In the above example, two fixed effects are included which represent the effects of lockdown and public events. These effects are assumed constant across countries. They could alternatively be partially pooled by using the term (lockdown + public_events | country). For information on how to interpret such terms, please read the partial-pooling article. Using link = scaled_logit(7) lets the link function be the scaled logit link described in the model description article (Equation 4.2), where \(K = 7\) is maximum possible value for reproduction numbers. For simplicity, we have omitted any prior arguments, however these should generally be specified explicitly. Please see here for detailed information on how to use priors. All arguments for epirt() are listed in Table 3.1.

Table 3.1: Formal arguments for epirt()
Argument Description
formula An object of class "formula" which determines the linear predictor \(\eta\) for \(R\). The left hand side must take the form R(group, date), where group and date variables. group must be a factor vector indicating group membership (i.e. country, state, age cohort), and date must be a vector of class "Date". This is syntactic sugar for the reproduction number in the given group at the give date.
link The link function \(g\). Can be "log", "identity" or a call to scaled_logit(). Defaults to log.
center If TRUE, covariates in formula are centered to have mean zero. All priors should then be interpreted as priors on the centered covariates.
prior Same as in rstanarm::stan_glm. Defines the prior on \(\beta\). rstanarm provided priors, a shifted_gamma can be used. Note if autoscale=TRUE in the call to the prior function, then automatic rescaling takes place.
prior_intercept Same as in rstanarm::stan_glm. Prior for the regression intercept \(\beta_0\) (if it exists).
prior_covariance Same as in rstanarm::stan_glmer. Defines the prior on the covariance matrix \(\Sigma\). Only use if the formula has one or more terms of the form (x | y), in which case there are parameters to partially pool, i.e. \(b\) has positive length.

4 Infections

The model for infections is represented by epiinf(). For the basic version of the model, this defines the generation distribution of the disease, the number of days for which to seed infections, and the prior distribution on the parameter \(\tau\) (Equation 3.2). Recall that \(\tau\) is the prior mean on daily seeded infections. These three parameters are controlled by the arguments gen, seed_days and prior_tau respectively. For our example, a possible model is the following.

inf <- epiinf(
  gen = EuropeCovid$si,
  seed_days = 6L,
  prior_tau = rstanarm::exponential(0.02)

EuropeCovid$si is a numeric vector representing the probability mass function for the serial interval of Covid-19. Here, we are implicitly assuming that the generation distribution can be approximated well by the serial interval. In this example, \(\tau\) is given an exponential prior with a mean of 50. These seeds occur over a period of 6 days.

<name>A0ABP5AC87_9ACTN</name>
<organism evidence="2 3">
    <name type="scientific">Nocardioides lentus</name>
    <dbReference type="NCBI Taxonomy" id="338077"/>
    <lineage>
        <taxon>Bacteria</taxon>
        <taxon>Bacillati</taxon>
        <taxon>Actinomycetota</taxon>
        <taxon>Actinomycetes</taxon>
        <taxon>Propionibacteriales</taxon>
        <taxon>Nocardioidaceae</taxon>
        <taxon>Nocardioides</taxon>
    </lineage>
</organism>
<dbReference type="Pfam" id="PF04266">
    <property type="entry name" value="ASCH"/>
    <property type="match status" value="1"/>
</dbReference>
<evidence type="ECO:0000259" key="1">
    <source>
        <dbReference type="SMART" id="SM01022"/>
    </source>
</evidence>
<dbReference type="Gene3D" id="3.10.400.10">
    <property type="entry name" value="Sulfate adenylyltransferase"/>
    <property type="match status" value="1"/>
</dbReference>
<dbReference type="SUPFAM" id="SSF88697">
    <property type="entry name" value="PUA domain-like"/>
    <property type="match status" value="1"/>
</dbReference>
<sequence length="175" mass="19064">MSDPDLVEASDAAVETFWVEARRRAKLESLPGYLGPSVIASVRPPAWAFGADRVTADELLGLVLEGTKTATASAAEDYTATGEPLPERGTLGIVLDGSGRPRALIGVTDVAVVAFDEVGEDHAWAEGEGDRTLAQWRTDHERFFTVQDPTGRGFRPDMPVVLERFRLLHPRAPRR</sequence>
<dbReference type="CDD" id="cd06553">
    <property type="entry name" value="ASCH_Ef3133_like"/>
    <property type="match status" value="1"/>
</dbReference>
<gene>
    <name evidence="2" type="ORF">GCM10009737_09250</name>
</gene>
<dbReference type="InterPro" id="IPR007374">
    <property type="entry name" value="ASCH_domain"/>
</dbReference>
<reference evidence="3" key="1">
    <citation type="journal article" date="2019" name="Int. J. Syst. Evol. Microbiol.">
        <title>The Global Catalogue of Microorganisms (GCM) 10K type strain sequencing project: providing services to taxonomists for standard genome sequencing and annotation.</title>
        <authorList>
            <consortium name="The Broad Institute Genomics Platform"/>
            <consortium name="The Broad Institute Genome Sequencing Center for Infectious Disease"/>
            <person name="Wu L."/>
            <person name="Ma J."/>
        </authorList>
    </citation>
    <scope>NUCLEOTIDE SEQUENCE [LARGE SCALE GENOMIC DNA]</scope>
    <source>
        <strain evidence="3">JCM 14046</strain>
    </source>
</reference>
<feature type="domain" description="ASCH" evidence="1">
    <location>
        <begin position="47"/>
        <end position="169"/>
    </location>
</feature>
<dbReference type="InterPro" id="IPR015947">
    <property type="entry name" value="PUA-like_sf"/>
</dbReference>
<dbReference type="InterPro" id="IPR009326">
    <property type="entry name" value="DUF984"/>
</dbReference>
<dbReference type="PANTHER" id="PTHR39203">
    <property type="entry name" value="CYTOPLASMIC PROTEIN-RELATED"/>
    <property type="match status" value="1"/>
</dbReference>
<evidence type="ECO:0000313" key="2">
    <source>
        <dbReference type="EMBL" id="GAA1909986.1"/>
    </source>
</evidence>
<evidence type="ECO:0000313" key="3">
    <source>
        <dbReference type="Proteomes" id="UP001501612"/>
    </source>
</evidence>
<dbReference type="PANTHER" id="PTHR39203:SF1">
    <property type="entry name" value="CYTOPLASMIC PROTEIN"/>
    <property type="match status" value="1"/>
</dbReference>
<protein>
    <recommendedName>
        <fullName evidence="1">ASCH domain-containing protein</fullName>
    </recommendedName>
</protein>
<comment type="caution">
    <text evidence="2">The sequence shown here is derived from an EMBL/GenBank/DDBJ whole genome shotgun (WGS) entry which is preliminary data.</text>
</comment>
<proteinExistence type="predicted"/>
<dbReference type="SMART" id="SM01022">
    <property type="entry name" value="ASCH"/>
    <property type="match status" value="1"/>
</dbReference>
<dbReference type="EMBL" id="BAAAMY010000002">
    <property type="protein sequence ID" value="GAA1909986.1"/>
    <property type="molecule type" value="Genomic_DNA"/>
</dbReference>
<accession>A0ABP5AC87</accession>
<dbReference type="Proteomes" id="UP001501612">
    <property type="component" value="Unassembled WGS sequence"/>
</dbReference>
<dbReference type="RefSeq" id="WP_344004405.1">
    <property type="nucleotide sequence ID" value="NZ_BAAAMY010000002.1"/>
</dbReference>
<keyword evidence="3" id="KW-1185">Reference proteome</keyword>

epiinf() has additional arguments which allow the user to extend the basic model. Using latent=TRUE replaces the renewal process (Equation 1.3) with Equation 5.1. Daily infections are then treated as latent parameters that are sampled along with other parameters. The family argument then gives the distribution for \(p(i'_t, d)\), while prior_aux defines the prior on the coefficient of dispersion \(d\).

Recall that one can adjust the infection process to explicitly model changes in infection rates as the remaining susceptible population is depleted. In particular, the adjustment ensures that cumulative infections never breaches the initial susceptible population. The adjustment was described in Section 5.3 of the model description article. It can be employed by setting pop_adjust = TRUE and using the susceptibles argument to point towards a variable in the dataframe which gives the susceptible population at each point in time. All argument to epiinf() are described in Table 4.1.

Table 4.1: Formal arguments for epiinf()
Argument Description
gen A numeric vector giving the probability mass function \(g_k\) of the generation distribution. Must be a simplex vector, i.e. nonnegative and summing to 1.
seed_days An integer giving the number of seed days \(v + 1\). Defaults to 6L.
latent If TRUE, treat infections as latent parameters using the extensions described in Section 5.2.
family Specifies the family for \(p(i'_t, d)\). Only used if latent = TRUE, and currently restricted to log-normal.
prior_aux Prior on the coefficient of variation \(d\).
prior_tau Prior distribution for the hyperparameter \(\tau\), which is the mean of the prior distribution for infection seeding. Defaults to rstanarm::exponential(0.03).
pop_adjust If TRUE, applies a population adjustment to the infection process \(i_t\). Defaults to FALSE.
susceptibles A character vector giving the name of the variable corresponding to the susceptible population over time. Only used if pop_adjust=TRUE.

5 Observations

Each observational model is given by a call to epiobs(). In particular, this must define the model for ascertainment rates \(\alpha\) and the time distribution from infection to observation \(\pi\). epiobs() has a formula argument. The left hand side must define the observation vector \(Y\) which is to be modeled, while the right hand side defines a linear predictor for the ascertainment rate \(\alpha\). The argument i2o plays a similar role to the gen argument in epiinf(), however it instead defines the vector \(\pi\) in Equation (1.2).

Suppose we wish to model daily deaths, which as we saw is a variable in data. One could use the following.

deaths <- epiobs(
  deaths ~ 1,
  i2o = EuropeCovid$inf2death,
  link = scaled_logit(0.02)